Speeding offences - the UK law
Updated: Apr 25, 2020
The offence of speeding in the UK is a matrix of speed limits, offences, detection methods, tolerances, mitigation (or, conversely, aggravating factors) and of course, penalties, which increased in severity starting from April 2017.
The fundamental law is simple; you have committed an offence if you drive above the speed limit, even slightly, However, guidelines from the the National Police Chiefs Council (NPCC) acknowledge the unlikelihood of consistent driver perfection and recommend a tolerance of 10% to allow for reasonable fluctuation of human concentration levels. There is an additional recommended allowance of 2mph for inaccurate speedometer calibration.
So in practice, you would be unlikely to be given a Fixed Penalty Notice (FPN) for travelling below 35mph in a 30mph limit, 46mph in a 40mph limit, and so on, up to 79mph in a 70mph limit. For more serious breaches, for example 50mph in a 30mph limit up to 96mph in a 70mph limit, the NPCC suggest a summons with an accompanying range of more stringent penalties available.
Note that these are guidelines, and individual circumstances may affect to what degree they are followed. The NPCC use the example of breaking the 20mph limit near to a school during certain hours of the day as one offence where the law may be applied more strictly. And their guidelines make their discretionary nature clear:
“Consistency of approach does not mean uniformity. It does mean taking a similar approach in similar circumstances to achieve similar ends. Police officers are faced with many variables; the decision as to what action to take is a matter of judgement, and they must exercise their discretion”.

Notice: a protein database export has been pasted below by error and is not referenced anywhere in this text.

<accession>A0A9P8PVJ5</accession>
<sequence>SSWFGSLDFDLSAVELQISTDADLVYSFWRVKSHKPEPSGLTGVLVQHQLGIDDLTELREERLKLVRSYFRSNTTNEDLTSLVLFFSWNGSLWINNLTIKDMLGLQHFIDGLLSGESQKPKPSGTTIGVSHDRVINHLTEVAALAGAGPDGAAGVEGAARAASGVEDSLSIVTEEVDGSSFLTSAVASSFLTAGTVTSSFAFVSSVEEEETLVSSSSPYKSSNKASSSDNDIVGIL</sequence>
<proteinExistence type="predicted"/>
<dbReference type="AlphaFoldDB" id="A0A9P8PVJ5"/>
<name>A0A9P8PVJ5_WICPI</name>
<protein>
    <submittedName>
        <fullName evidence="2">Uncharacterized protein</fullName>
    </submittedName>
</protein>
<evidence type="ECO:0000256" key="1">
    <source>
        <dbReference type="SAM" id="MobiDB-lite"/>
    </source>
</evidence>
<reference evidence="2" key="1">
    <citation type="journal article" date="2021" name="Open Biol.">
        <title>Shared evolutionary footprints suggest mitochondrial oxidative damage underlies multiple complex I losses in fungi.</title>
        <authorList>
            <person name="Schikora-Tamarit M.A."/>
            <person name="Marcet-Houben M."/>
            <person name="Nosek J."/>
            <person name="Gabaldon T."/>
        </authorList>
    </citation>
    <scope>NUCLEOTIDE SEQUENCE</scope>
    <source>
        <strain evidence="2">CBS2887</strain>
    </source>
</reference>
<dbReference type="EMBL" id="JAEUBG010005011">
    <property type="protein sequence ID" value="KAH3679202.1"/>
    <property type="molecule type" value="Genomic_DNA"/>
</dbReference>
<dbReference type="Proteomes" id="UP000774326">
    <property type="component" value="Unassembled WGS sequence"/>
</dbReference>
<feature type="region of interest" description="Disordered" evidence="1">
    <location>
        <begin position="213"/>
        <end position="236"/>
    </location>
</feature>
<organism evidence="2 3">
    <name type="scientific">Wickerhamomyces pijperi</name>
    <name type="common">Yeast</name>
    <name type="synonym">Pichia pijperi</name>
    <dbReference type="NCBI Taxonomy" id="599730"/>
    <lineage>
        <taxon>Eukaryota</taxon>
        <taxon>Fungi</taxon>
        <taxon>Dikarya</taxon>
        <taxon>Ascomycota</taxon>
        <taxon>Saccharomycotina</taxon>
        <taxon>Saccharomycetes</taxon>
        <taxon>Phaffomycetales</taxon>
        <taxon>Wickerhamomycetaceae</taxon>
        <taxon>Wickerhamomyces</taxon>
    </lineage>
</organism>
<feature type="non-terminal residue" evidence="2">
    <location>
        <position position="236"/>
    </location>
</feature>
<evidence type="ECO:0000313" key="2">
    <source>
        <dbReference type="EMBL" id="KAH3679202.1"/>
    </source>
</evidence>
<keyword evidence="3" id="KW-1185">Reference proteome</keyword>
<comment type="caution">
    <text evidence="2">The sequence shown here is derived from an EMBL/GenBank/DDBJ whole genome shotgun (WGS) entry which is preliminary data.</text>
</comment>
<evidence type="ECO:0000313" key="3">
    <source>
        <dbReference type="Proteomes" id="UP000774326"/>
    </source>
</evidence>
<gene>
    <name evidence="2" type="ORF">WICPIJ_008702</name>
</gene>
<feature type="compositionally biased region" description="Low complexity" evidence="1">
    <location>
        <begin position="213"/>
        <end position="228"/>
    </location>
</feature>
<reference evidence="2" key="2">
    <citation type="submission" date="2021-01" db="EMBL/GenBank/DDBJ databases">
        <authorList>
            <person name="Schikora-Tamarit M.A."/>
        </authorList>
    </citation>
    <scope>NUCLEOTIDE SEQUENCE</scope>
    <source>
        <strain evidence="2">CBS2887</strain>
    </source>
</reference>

The only absolute, fixed point of reference, is the speed limit.
Clearly any speeding prosecution is bad news for the driver, but for those facing a summons for one of the more serious offences, or even a FPN for a relatively minor transgression when they are already carrying 9 points on their licence, the impact can be devastating. Loss of a driving licence, even for a short period of time, can have serious consequences to people's work, career, social and family lives.
And, especially since the April 2017 increases, the fines can be significant too. There is now a possible £2500 fine for certain speeding offences on the motorway.
There are circumstances where professional, specialist legal assistance can help, and it costs nothing to establish if your case could benefit from such expertise. Examples might include mitigation, such as driving over the speed limit when faced with a medical emergency, or perhaps other personal circumstances which could mean a ban leading to disproportionate hardship. In other cases where prosecution has occurred, it may be possible to appeal, to reduce or reverse the original judgement.
Every case involves different circumstances, including means of detection (speed camera, police officer, speed trap etc.), previous driving record of the offender, their personal circumstances and so on, so legal help can often make a significant difference in the outcome of a case or the severity of the punishment.
There is rarely such a thing as a clear cut case, and in-depth knowledge of the intricacies of UK motoring law has given NGP London Driving Lawyers an enviable record in securing fair outcomes for countless motoring clients over the past 25 years.
For friendly, professional advice, free from obligation, please call us 24 hours a day on 020 8309 5010 or use our contact page.